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A Teacher Who Walked in Her Tiny Students' Shoes

You can say that Chris Cook is living her past every day. But it's helping her to prepare a generation for tomorrow.

Chris Cook's Class 012
Chris Cook and her class at Milton Hershey School

This week, Cook, 49, welcomed nine children to her kindergarten class at the Milton Hershey School, a private boarding school on 2,640 acres in Hershey, Pa. The chocolate titan of the same name started a trust in 1909 to found the school for kids from families in financial and social need. It still covers all expenses of the school and its 1,900 students - food, clothing, lodging, health care, the whole nine yards.

Cook once walked in her tiny students' shoes. She's a Hershey graduate, class of 1981.

Cook, too, came from a home with limited financial resources. Her father died from a massive heart attack when she was 4, leaving Cook's mother alone to raise four children in Philadelphia. Her oldest brother, Tom, enrolled at Hershey, when it was only for boys. After girls were admitted, Cook arrived in 1979 at age 15.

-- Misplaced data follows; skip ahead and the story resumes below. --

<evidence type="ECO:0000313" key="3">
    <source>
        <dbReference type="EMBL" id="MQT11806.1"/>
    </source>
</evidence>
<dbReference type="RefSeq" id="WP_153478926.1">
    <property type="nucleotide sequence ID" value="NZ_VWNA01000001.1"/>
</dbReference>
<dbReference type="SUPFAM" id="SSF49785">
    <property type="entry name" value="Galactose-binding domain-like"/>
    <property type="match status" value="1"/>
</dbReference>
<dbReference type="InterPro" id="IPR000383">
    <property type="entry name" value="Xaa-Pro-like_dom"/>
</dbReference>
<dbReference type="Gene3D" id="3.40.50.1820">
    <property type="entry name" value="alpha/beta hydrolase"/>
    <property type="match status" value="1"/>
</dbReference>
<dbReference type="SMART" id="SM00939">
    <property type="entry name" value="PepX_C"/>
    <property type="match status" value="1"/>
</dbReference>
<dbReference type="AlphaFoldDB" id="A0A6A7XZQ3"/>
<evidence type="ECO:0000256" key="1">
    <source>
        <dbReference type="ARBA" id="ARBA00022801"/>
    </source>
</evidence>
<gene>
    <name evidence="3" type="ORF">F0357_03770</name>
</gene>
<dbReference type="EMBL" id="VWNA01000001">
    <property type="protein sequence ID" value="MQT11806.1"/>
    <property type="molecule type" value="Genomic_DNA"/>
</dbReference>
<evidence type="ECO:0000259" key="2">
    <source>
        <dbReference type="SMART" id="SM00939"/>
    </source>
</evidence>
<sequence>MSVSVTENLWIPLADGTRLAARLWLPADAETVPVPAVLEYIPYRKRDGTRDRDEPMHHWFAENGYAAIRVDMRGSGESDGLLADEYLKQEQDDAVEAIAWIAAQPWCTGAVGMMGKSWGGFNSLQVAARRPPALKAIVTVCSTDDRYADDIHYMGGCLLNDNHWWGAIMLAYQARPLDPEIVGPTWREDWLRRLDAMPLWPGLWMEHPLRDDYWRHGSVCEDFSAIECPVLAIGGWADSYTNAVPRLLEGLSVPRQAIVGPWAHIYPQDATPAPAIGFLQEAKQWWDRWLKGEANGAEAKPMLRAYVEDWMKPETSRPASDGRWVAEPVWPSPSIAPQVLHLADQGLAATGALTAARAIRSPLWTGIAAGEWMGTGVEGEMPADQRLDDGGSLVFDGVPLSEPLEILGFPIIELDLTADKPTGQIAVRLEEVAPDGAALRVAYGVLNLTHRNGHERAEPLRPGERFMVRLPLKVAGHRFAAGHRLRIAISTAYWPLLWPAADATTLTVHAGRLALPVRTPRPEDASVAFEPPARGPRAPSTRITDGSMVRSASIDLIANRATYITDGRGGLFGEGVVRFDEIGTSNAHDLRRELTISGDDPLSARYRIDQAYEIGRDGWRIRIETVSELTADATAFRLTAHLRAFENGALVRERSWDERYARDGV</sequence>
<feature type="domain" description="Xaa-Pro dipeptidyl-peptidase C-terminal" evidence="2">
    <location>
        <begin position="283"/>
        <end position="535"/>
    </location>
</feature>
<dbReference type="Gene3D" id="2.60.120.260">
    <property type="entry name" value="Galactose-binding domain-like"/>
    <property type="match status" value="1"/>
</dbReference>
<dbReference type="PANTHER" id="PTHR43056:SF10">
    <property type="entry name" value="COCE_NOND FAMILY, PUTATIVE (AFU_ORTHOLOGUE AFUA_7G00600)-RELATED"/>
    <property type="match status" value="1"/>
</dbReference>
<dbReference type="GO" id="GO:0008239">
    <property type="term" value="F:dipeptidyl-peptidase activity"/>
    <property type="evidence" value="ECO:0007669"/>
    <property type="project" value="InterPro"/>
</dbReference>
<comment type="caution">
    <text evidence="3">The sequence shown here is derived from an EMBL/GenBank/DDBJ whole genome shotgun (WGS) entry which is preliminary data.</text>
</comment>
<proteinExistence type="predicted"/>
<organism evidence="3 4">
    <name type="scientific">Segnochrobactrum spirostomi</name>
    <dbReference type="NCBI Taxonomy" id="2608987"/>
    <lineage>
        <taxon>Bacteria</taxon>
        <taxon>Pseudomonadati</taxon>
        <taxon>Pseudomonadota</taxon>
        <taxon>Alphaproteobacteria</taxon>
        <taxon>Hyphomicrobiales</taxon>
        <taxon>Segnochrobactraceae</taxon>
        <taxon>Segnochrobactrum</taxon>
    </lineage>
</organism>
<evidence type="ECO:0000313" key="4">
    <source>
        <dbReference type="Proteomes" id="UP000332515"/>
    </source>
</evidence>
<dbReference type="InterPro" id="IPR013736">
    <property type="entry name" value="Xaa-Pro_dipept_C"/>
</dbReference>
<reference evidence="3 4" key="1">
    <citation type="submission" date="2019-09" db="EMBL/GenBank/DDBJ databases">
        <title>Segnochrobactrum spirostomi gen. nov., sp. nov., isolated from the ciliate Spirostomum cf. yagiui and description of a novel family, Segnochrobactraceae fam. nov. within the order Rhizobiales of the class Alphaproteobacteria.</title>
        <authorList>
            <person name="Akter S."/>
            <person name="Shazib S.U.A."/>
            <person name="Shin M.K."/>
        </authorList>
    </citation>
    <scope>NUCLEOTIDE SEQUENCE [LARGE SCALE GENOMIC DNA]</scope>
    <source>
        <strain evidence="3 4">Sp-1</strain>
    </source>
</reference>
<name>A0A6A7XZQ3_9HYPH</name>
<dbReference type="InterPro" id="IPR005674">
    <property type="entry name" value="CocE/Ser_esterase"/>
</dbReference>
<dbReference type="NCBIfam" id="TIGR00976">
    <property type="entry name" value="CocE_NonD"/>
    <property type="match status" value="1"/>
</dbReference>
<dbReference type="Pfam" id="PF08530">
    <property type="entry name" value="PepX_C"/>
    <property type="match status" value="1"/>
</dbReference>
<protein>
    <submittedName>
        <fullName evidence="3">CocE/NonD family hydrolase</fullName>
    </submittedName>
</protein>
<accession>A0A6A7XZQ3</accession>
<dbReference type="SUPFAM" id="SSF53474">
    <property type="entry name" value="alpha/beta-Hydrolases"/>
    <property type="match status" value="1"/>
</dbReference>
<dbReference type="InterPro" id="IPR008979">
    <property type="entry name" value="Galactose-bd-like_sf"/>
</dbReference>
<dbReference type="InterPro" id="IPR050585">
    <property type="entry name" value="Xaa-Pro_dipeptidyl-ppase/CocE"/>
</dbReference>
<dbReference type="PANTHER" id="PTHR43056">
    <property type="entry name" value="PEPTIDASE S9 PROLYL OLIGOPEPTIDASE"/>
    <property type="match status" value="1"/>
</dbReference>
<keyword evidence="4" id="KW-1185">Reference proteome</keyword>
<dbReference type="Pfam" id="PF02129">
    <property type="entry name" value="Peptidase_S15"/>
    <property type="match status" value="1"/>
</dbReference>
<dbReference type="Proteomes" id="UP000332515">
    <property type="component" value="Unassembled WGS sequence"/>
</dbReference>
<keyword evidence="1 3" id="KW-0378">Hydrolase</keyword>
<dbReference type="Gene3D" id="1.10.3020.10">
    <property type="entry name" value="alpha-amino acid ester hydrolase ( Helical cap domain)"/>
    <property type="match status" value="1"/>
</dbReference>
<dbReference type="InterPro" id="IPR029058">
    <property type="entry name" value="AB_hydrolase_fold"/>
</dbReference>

The 13 girls in her class "were kinda like aliens on campus," she says. Cook went on to college at West Chester University outside Philadelphia. The Milton Hershey School footed the bill. She later earned master's degrees in elementary education and instructional technology.

Related: Working With Kids Yields Rewards

After teaching a year in Philadelphia, Cook heard about an opening at her alma mater and applied. She got the job and has been there ever since. The school holds a special place in her heart. "It's the people, it's the mission of this amazing place that gives children opportunities that they'd have never had and feeling a part of that," Cook says. "It's the fun of working with others who just 'get it' and feel the spirit of our mission of helping kids be successful."

Chris Cook, 1981 photo

Cook says she understands her students' conditions and challenges because some of her own classmates faced the same - extreme poverty, absent parents because of incarceration, physically abusive or mentally ill family members. "The stories are so sad," she says. "But no matter the background, they're going to have to adjust" to thrive in society.

Along with learning and personal character, Hershey emphasizes health. Several years ago Cook noticed how quickly her students tired out on the playground. "It's scary when your old teacher can outrun them," she says. So she devised a version of kindergarten aerobics to build up their stamina and fitness.  "You can see the growth" in them, she says.

Today a married mother of two daughters and a 27-year veteran teacher, Cook is a far cry from the city girl who rose daily at the crack of dawn to milk cows on the Hershey campus. And her love of children is evident in her daily work with them. So, when the time comes, will she retire from the school that has given her so much?

"Of course," she says. "Why would I go anywhere else?"

 Photos: Courtesy of the Milton Hershey School


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